Patriotism And Horsemanship

May 21, 2012 - 10:23 AM
Although women, such as Karen O'Connor, compete equally with men in eventing today, the idea of including female riders on an Olympic eventing team was still in its infancy in 1949. Photo by Sara Lieser.

August 19, 1949

Choosing a team for the Olympic Games was as much a hot topic in 1949 as it is in 2012. Once civilians were allowed to compete in the Olympic Games, the U.S. selectors struggled to find the best way to form teams without the help of the Army.

The announcement last week that the Duke of Beaufort would again make Badminton available for the English Olympic Trials next spring should be an added spur to those who have not yet decided whether they will or will not help plans of the United States to single out Olympic material to represent this country in the 1952 Olympics. To date the most concrete plan for the selection of a team has been put forward by Brooks Parker of Philadelphia. This includes, unless something goes very much awry, a 3-day event for Olympic prospects to be held concurrently with Bryn Mawr-Chester County Horse Show at the Devon Show Grounds, September 22,23,24.

The first day is a schooling test, the second day, endurance, speed and cross country tests which will be held over the Radnor country adjoining the Radnor Hunt Meeting course, and presumably over some of the timber fences on the course, although this is suppositional only. The last day will be the jumping test and will be back again at the Devon Show Grounds. As the English and other countries, who have already a program well under way, are doing, such an initial test, is the first of a number of trials which will eventually sort out the quality and caliber of horses and the amateur American riders to represent their country.

The program to develop an American international jumping team from among the many thousands of horses and horsemen between now and 1952 is not insurmountable. It’s great drawback is that heretofore, the Army has always done it and so in spite of the fact that there just isn’t an Army to do it, the general public and horsemen in particular, just refuse to believe the Army still won’t do it. There has, however, been no indication that the United States will put an Army team into action. As a matter of fact, they do not have the horses to choose from any longer, an Army team just does not exist.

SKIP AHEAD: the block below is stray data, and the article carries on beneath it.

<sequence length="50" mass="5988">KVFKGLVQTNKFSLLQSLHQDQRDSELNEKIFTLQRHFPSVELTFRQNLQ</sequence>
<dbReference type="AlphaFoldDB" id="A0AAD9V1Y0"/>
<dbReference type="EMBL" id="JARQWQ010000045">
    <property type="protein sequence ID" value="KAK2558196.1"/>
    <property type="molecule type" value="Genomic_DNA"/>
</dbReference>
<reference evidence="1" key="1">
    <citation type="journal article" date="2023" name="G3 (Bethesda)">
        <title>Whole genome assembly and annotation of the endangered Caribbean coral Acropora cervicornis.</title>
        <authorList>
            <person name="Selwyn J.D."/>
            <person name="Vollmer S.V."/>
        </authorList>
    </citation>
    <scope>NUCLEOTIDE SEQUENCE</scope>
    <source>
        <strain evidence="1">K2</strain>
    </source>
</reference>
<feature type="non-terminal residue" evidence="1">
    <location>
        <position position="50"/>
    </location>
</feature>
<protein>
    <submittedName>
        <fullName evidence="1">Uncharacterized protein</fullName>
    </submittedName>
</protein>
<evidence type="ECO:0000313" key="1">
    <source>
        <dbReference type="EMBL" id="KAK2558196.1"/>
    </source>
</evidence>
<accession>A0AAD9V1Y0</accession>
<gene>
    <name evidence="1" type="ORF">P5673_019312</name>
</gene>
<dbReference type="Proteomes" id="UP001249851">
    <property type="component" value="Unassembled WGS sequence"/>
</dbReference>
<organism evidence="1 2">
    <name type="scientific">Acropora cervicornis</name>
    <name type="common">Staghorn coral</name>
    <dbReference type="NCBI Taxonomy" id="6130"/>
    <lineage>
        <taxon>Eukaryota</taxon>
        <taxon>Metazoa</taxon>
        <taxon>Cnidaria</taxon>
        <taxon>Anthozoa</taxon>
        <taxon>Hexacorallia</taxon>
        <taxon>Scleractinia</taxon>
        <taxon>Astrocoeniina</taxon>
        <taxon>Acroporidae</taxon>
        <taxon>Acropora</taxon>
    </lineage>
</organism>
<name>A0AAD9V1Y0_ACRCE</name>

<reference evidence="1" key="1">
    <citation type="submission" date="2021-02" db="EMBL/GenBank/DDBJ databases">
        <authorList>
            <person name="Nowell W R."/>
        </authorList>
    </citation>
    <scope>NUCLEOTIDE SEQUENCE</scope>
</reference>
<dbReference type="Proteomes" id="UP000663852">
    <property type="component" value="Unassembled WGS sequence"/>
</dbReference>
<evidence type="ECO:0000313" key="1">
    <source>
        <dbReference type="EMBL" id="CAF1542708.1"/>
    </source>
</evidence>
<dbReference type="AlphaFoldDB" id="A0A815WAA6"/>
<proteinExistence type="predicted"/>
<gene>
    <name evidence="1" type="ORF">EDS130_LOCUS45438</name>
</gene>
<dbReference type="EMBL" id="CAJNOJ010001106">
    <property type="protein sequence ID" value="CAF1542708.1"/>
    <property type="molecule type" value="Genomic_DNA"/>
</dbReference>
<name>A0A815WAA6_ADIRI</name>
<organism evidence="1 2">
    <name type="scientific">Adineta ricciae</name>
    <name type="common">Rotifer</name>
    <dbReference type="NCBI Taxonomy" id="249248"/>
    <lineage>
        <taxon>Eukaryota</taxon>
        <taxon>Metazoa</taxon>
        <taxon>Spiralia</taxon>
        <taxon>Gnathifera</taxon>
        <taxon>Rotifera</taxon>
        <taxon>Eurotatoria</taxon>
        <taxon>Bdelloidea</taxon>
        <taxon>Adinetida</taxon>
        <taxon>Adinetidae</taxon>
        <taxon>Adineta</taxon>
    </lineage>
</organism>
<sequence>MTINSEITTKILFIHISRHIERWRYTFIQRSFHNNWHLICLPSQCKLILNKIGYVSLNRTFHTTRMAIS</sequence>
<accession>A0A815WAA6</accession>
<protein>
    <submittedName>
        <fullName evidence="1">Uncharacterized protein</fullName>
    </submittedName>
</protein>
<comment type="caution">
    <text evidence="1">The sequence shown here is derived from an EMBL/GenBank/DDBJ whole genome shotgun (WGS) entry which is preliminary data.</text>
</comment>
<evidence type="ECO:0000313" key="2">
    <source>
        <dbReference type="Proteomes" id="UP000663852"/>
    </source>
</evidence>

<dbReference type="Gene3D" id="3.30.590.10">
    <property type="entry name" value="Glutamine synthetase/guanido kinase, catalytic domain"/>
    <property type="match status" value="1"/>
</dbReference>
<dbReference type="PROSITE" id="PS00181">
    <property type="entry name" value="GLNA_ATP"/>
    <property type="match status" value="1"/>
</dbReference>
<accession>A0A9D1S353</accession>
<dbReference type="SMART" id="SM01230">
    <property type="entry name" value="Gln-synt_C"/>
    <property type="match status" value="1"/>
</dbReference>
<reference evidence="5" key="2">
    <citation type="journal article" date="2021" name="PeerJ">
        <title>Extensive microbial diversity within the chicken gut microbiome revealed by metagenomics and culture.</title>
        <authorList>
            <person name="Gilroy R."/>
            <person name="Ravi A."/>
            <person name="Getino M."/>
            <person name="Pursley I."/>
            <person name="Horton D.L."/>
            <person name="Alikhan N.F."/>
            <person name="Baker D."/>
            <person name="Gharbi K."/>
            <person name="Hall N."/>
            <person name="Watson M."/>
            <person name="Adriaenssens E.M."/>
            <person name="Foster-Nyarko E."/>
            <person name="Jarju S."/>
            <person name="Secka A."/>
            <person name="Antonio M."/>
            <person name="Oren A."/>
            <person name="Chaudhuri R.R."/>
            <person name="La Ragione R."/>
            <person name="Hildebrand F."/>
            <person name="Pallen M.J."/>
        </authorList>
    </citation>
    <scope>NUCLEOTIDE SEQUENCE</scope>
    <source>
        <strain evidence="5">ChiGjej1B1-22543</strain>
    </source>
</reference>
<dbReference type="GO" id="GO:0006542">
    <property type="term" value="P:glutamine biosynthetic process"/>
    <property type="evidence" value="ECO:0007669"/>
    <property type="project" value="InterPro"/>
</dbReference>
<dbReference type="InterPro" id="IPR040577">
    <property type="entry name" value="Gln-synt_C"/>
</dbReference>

A first class equestrian team would bring great credit to this country abroad, but this country’s propaganda activities are hopelessly inept. Propaganda, along with espionage, is considered here as some legerdemain practice not seemly for a true democracy.

Horsemen, therefore, have a patriotic duty, as well as a job as horsemen, to develop a first rate, winning Olympic team. Individually and collectively, there is probably no better job that each one could do for his country than as horsemen, to help put a winning team into the Olympics. Propaganda is very much the same as public relations and advertising. Its box score is measured by the number of times the product, in this instance the accomplishments of the United States of America, is rung up for the rest of the world to see. As the nations of Europe are all more horse minded than mechanized and automobile crazy America, the feats of equestrians and their horses, mean even more abroad than they do in this country.

As has been proposed before in these columns, by adding 50c to each horse show entry, exhibitors could go a long way toward paying the expense of an Olympic team. The Bryn-Mawr-Chester County Show has already included this plan in its prize list this fall, and it is hoped other shows will do the same. As a matter of fact, the whole civilian Olympic plan can be comparatively simple if those with good jumping horses would get behind it. There is plenty of good material, plenty of men who can instruct riders and horses.

In this connection the Olympic committee ought not to overlook the possibility of including women riders. They are in many instances superior to men as horsemen and their amateur standing, incidentally, might be easier to establish, in case women are allowed to participate in the 1952 equestrian event as part of the American team.

Now is the time to put together our first civilian Olympic team. Everyone’s shoulder should be at the wheel. The commodity needed is good Thoroughbred blood of substance and stamina. Our horsemen are legion: instruction is available on the best foreign methods as well as our own cavalry school technique: an Olympic team needs patriotic men, sufficient money and good horses. Can anyone say America is lacking in these? It is but short of one thing. Time is now the essence. Time to organize, develop and train.

This article was first published on August 19, 1949, in The Chronicle. It’s part of a series celebrating 75 years of Chronicle history.


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